Tesla Raj was hoping that Tesla would allow Full Self-Driving (FSD) to be transferable to an owner’s next Tesla, and so were many, many others. He asked about this at Tesla’s Battery Day event, and Elon Musk said he would think about it. However, Elon came up with an answer to Raj’s request by Tesla’s Q4 earnings call, and it was not an affirmative.
“Unfortunately, we’re not considering that at this time. We do actually offer an increased — higher price for a car with FSD than one without FSD. And I do think that the market currently undervalues — or the consumer market — and arguably the stock market sales probably undervalue just how good FSD is going to be. But we’re not currently planning on offering online to get transferred.”
Although the question has been answered, you can still watch the debate between Raj and Gali on this topic — both had very good points.
For those unfamiliar with the issue, Tesla’s FSD, which is now priced at $10,000, is currently not transferable to another car. So, if a Tesla owner decides to purchase another Tesla, they have to buy FDS again for that new car. They can’t transfer their previous FSD purchase to their new car.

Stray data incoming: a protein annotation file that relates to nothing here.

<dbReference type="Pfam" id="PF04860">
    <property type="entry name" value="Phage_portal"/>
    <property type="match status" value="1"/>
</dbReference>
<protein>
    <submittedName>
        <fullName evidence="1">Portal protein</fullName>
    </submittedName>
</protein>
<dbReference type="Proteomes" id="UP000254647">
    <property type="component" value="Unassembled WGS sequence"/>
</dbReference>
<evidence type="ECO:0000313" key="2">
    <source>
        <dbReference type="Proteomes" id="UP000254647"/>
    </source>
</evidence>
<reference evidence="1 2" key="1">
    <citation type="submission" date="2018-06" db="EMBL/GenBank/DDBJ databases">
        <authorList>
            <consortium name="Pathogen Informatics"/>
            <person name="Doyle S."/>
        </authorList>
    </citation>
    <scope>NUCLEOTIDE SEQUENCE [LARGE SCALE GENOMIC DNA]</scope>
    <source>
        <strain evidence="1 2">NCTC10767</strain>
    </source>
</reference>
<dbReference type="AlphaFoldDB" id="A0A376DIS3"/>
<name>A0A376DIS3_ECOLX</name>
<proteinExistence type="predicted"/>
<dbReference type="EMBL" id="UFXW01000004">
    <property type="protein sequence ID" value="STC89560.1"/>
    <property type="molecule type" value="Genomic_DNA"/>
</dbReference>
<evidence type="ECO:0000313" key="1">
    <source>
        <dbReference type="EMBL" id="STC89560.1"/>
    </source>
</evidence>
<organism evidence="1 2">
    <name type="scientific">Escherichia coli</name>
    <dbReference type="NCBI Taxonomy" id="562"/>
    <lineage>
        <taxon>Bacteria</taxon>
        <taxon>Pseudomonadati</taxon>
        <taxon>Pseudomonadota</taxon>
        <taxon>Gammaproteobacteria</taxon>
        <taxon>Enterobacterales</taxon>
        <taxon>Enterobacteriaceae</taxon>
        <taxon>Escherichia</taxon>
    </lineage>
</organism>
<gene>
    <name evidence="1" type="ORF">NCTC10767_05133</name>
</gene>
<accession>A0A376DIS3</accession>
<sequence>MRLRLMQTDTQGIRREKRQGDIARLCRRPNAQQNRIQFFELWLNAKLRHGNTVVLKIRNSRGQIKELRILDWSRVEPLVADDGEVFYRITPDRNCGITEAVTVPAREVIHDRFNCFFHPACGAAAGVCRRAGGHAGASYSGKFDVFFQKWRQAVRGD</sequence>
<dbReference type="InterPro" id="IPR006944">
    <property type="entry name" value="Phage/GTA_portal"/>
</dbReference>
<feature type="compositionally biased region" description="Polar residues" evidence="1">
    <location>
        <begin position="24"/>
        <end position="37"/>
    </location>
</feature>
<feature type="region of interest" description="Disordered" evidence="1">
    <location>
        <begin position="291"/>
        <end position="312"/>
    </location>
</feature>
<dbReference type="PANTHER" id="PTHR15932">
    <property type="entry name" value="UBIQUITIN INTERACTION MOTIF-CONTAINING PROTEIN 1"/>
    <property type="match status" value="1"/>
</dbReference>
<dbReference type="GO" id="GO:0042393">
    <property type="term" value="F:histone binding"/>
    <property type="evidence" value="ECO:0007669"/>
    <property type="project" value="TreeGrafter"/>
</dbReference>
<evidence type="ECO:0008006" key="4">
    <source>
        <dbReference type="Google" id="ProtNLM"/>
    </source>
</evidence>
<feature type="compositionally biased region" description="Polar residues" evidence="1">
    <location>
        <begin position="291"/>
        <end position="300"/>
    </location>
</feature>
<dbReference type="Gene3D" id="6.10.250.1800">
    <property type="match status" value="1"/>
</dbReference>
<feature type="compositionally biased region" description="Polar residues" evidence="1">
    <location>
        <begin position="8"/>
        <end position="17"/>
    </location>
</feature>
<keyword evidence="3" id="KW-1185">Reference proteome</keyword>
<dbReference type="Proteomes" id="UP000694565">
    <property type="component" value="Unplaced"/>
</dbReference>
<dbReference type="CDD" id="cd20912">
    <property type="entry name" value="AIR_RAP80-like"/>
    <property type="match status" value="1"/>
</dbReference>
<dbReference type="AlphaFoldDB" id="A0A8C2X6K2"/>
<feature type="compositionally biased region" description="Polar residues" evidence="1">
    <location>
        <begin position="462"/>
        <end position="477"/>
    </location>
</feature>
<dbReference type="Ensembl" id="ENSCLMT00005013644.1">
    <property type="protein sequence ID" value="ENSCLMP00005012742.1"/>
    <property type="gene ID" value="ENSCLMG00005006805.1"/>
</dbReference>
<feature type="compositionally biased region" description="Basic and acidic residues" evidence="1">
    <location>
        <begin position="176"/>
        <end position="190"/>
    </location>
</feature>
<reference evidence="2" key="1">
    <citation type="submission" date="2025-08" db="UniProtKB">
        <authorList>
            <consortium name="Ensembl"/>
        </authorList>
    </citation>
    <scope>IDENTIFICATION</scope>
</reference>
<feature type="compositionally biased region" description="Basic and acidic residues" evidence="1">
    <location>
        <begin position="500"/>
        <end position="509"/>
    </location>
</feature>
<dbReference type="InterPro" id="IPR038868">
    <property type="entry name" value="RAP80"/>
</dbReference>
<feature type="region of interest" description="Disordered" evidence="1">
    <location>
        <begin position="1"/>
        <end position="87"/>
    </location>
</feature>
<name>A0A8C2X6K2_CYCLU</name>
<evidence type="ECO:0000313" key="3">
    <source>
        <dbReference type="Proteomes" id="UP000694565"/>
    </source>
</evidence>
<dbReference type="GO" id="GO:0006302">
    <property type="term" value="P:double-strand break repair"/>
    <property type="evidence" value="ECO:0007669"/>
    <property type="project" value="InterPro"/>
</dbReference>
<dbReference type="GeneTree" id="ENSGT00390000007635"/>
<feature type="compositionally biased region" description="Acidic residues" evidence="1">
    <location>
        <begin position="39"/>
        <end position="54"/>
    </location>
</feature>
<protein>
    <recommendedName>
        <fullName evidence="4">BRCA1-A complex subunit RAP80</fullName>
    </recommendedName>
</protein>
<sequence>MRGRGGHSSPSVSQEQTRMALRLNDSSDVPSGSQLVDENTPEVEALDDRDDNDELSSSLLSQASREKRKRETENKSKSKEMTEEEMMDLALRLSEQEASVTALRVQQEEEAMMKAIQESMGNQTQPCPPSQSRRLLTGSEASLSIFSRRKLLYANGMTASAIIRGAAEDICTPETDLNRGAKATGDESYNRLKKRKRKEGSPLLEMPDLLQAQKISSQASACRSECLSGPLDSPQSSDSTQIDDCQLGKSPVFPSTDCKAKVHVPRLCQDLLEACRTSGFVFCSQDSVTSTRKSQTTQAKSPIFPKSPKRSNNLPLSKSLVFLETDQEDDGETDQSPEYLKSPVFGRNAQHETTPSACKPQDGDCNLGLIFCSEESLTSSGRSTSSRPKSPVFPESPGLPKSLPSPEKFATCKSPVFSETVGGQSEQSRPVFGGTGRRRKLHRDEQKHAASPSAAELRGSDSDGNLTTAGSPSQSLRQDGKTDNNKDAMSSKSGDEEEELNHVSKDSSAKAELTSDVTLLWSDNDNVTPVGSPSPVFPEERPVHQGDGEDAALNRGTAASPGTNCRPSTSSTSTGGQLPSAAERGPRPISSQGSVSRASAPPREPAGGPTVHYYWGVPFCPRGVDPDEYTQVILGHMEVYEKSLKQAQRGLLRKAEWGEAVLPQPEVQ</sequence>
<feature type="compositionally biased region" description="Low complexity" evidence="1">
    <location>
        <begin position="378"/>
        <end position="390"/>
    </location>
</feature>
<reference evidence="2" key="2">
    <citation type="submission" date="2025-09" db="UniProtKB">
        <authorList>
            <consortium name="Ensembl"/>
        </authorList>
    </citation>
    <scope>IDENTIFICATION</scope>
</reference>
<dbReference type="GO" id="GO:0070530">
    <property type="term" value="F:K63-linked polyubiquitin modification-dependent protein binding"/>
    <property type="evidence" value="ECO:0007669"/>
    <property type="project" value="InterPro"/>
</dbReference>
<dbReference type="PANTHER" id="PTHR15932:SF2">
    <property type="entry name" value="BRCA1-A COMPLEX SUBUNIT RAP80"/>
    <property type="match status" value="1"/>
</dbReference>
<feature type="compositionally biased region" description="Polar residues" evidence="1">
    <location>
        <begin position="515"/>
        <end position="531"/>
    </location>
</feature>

The first thing Raj brought up was the scenario of an accident. You’re a safe driver, have your Tesla and Autopilot, paying attention to the road, and someone hits you. Your car ends up being totaled. “Well, my FSD is gone too,” Raj said. “If I go back and buy another Tesla, I now have to put in another $10K for FSD that I might have only had for a couple of months.”
This has actually happened to some members of the Tesla community. They were hit by a car — the other driver was fully in the wrong — and their car was totaled.
Gali pointed out that this is uncharted territory. “How many cars come with a $10K software option that adds so much value?” Gali noted that Tesla vehicles, being computers on wheels, are new territory. He also mentioned that with FSD Beta and beta testers helping Tesla build the system into a better service, the problem is a lot more complex than it seems.
He mentioned that there are edge cases where someone can get screwed by the non-transferability, but if Tesla was to allow FSD to be transferred, it could “open up another can of worms.” Gali then described a scenario in which, if someone was to sell their Tesla, they could, essentially, scam someone. They could secretly transfer the FSD to their new car while telling the buyer of their older car that it comes with FSD.
Another thought Gali noted was that he believed that Tesla may not want to make it transferable because Tesla doesn’t want to commit to such a big change in policy at this early stage of development. “I feel that’s what Tesla’s position is here it’s just so early and it’s still in such a beta that you’re really just becoming a beta trial user when you sign up for FSD.“
In essence, is FSD part of the car or part of your Tesla account? The two discuss more points on this topic and you can watch the full video here.